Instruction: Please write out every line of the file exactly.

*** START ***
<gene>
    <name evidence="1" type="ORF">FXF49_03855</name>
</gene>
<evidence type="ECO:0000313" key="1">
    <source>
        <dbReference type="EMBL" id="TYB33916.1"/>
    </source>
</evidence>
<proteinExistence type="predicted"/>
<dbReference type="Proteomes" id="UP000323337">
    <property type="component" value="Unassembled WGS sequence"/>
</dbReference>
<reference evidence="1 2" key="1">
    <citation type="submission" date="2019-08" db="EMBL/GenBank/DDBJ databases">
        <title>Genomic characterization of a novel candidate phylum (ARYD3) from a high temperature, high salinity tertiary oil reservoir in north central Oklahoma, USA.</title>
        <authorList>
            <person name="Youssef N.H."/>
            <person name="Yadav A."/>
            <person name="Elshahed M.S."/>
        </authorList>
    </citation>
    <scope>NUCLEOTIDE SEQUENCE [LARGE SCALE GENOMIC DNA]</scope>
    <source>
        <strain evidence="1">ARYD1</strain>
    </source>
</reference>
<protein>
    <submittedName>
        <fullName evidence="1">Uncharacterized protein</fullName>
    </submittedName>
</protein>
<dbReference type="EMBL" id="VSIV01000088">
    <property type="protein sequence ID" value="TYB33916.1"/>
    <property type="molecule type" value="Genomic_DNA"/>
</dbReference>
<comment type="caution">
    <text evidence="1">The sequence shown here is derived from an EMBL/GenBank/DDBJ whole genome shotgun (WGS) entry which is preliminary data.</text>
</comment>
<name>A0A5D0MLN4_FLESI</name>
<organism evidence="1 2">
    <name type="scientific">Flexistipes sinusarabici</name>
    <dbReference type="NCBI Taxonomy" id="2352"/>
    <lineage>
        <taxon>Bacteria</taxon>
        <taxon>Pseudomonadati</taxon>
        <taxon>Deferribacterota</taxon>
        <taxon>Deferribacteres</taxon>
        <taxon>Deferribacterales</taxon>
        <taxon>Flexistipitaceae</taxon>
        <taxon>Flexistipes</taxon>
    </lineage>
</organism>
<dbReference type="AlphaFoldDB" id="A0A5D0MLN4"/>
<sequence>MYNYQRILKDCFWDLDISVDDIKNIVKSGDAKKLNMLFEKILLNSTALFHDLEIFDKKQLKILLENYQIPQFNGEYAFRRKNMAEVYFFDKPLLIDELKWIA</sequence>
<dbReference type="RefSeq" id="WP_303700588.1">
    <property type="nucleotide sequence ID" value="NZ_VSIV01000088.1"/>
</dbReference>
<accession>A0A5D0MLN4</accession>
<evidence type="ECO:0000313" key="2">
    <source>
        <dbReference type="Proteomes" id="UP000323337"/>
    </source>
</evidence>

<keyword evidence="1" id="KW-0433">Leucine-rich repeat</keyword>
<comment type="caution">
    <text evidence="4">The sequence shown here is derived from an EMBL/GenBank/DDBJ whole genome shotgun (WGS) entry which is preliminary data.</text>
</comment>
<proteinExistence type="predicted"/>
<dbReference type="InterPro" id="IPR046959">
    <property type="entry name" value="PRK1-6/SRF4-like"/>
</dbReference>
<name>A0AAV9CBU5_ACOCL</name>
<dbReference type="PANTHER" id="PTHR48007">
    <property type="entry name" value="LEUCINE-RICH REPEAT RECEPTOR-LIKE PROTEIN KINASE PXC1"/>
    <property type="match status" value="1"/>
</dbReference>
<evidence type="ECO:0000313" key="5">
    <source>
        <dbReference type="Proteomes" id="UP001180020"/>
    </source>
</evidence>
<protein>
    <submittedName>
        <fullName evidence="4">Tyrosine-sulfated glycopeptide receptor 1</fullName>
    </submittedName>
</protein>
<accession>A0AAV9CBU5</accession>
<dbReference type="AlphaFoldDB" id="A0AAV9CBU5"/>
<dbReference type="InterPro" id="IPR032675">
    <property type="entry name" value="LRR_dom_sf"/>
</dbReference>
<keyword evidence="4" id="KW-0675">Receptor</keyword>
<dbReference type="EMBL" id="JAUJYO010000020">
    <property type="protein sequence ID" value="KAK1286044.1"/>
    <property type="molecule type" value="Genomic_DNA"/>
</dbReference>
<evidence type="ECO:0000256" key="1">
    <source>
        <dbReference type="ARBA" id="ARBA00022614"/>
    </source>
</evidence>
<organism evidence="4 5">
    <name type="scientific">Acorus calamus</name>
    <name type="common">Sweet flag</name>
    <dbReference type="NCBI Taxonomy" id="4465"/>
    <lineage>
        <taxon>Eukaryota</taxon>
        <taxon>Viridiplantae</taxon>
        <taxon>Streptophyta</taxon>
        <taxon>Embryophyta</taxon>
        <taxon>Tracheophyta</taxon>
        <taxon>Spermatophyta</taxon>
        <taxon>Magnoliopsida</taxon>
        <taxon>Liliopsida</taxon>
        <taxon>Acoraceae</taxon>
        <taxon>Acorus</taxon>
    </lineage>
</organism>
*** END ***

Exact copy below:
<gene>
    <name evidence="1" type="ORF">FXF49_03855</name>
</gene>
<evidence type="ECO:0000313" key="1">
    <source>
        <dbReference type="EMBL" id="TYB33916.1"/>
    </source>
</evidence>
<proteinExistence type="predicted"/>
<dbReference type="Proteomes" id="UP000323337">
    <property type="component" value="Unassembled WGS sequence"/>
</dbReference>
<reference evidence="1 2" key="1">
    <citation type="submission" date="2019-08" db="EMBL/GenBank/DDBJ databases">
        <title>Genomic characterization of a novel candidate phylum (ARYD3) from a high temperature, high salinity tertiary oil reservoir in north central Oklahoma, USA.</title>
        <authorList>
            <person name="Youssef N.H."/>
            <person name="Yadav A."/>
            <person name="Elshahed M.S."/>
        </authorList>
    </citation>
    <scope>NUCLEOTIDE SEQUENCE [LARGE SCALE GENOMIC DNA]</scope>
    <source>
        <strain evidence="1">ARYD1</strain>
    </source>
</reference>
<protein>
    <submittedName>
        <fullName evidence="1">Uncharacterized protein</fullName>
    </submittedName>
</protein>
<dbReference type="EMBL" id="VSIV01000088">
    <property type="protein sequence ID" value="TYB33916.1"/>
    <property type="molecule type" value="Genomic_DNA"/>
</dbReference>
<comment type="caution">
    <text evidence="1">The sequence shown here is derived from an EMBL/GenBank/DDBJ whole genome shotgun (WGS) entry which is preliminary data.</text>
</comment>
<name>A0A5D0MLN4_FLESI</name>
<organism evidence="1 2">
    <name type="scientific">Flexistipes sinusarabici</name>
    <dbReference type="NCBI Taxonomy" id="2352"/>
    <lineage>
        <taxon>Bacteria</taxon>
        <taxon>Pseudomonadati</taxon>
        <taxon>Deferribacterota</taxon>
        <taxon>Deferribacteres</taxon>
        <taxon>Deferribacterales</taxon>
        <taxon>Flexistipitaceae</taxon>
        <taxon>Flexistipes</taxon>
    </lineage>
</organism>
<dbReference type="AlphaFoldDB" id="A0A5D0MLN4"/>
<sequence>MYNYQRILKDCFWDLDISVDDIKNIVKSGDAKKLNMLFEKILLNSTALFHDLEIFDKKQLKILLENYQIPQFNGEYAFRRKNMAEVYFFDKPLLIDELKWIA</sequence>
<dbReference type="RefSeq" id="WP_303700588.1">
    <property type="nucleotide sequence ID" value="NZ_VSIV01000088.1"/>
</dbReference>
<accession>A0A5D0MLN4</accession>
<evidence type="ECO:0000313" key="2">
    <source>
        <dbReference type="Proteomes" id="UP000323337"/>
    </source>
</evidence>

<keyword evidence="1" id="KW-0433">Leucine-rich repeat</keyword>
<comment type="caution">
    <text evidence="4">The sequence shown here is derived from an EMBL/GenBank/DDBJ whole genome shotgun (WGS) entry which is preliminary data.</text>
</comment>
<proteinExistence type="predicted"/>
<dbReference type="InterPro" id="IPR046959">
    <property type="entry name" value="PRK1-6/SRF4-like"/>
</dbReference>
<name>A0AAV9CBU5_ACOCL</name>
<dbReference type="PANTHER" id="PTHR48007">
    <property type="entry name" value="LEUCINE-RICH REPEAT RECEPTOR-LIKE PROTEIN KINASE PXC1"/>
    <property type="match status" value="1"/>
</dbReference>
<evidence type="ECO:0000313" key="5">
    <source>
        <dbReference type="Proteomes" id="UP001180020"/>
    </source>
</evidence>
<protein>
    <submittedName>
        <fullName evidence="4">Tyrosine-sulfated glycopeptide receptor 1</fullName>
    </submittedName>
</protein>
<accession>A0AAV9CBU5</accession>
<dbReference type="AlphaFoldDB" id="A0AAV9CBU5"/>
<dbReference type="InterPro" id="IPR032675">
    <property type="entry name" value="LRR_dom_sf"/>
</dbReference>
<keyword evidence="4" id="KW-0675">Receptor</keyword>
<dbReference type="EMBL" id="JAUJYO010000020">
    <property type="protein sequence ID" value="KAK1286044.1"/>
    <property type="molecule type" value="Genomic_DNA"/>
</dbReference>
<evidence type="ECO:0000256" key="1">
    <source>
        <dbReference type="ARBA" id="ARBA00022614"/>
    </source>
</evidence>
<organism evidence="4 5">
    <name type="scientific">Acorus calamus</name>
    <name type="common">Sweet flag</name>
    <dbReference type="NCBI Taxonomy" id="4465"/>
    <lineage>
        <taxon>Eukaryota</taxon>
        <taxon>Viridiplantae</taxon>
        <taxon>Streptophyta</taxon>
        <taxon>Embryophyta</taxon>
        <taxon>Tracheophyta</taxon>
        <taxon>Spermatophyta</taxon>
        <taxon>Magnoliopsida</taxon>
        <taxon>Liliopsida</taxon>
        <taxon>Acoraceae</taxon>
        <taxon>Acorus</taxon>
    </lineage>
</organism>